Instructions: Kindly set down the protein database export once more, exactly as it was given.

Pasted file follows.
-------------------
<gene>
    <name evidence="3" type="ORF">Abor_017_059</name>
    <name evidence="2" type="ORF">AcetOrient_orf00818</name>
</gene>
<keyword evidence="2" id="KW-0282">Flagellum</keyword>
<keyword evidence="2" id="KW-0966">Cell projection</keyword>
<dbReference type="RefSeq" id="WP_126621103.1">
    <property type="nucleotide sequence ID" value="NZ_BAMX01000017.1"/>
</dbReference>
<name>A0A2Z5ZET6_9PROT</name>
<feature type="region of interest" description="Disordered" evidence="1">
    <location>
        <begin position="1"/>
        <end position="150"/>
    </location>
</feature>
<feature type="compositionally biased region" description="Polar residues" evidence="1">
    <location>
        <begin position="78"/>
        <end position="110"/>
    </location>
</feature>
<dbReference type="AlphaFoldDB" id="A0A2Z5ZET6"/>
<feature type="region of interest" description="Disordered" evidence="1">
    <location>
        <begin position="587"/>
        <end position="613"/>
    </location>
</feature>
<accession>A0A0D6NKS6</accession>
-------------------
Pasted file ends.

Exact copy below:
<gene>
    <name evidence="3" type="ORF">Abor_017_059</name>
    <name evidence="2" type="ORF">AcetOrient_orf00818</name>
</gene>
<keyword evidence="2" id="KW-0282">Flagellum</keyword>
<keyword evidence="2" id="KW-0966">Cell projection</keyword>
<dbReference type="RefSeq" id="WP_126621103.1">
    <property type="nucleotide sequence ID" value="NZ_BAMX01000017.1"/>
</dbReference>
<name>A0A2Z5ZET6_9PROT</name>
<feature type="region of interest" description="Disordered" evidence="1">
    <location>
        <begin position="1"/>
        <end position="150"/>
    </location>
</feature>
<feature type="compositionally biased region" description="Polar residues" evidence="1">
    <location>
        <begin position="78"/>
        <end position="110"/>
    </location>
</feature>
<dbReference type="AlphaFoldDB" id="A0A2Z5ZET6"/>
<feature type="region of interest" description="Disordered" evidence="1">
    <location>
        <begin position="587"/>
        <end position="613"/>
    </location>
</feature>
<accession>A0A0D6NKS6</accession>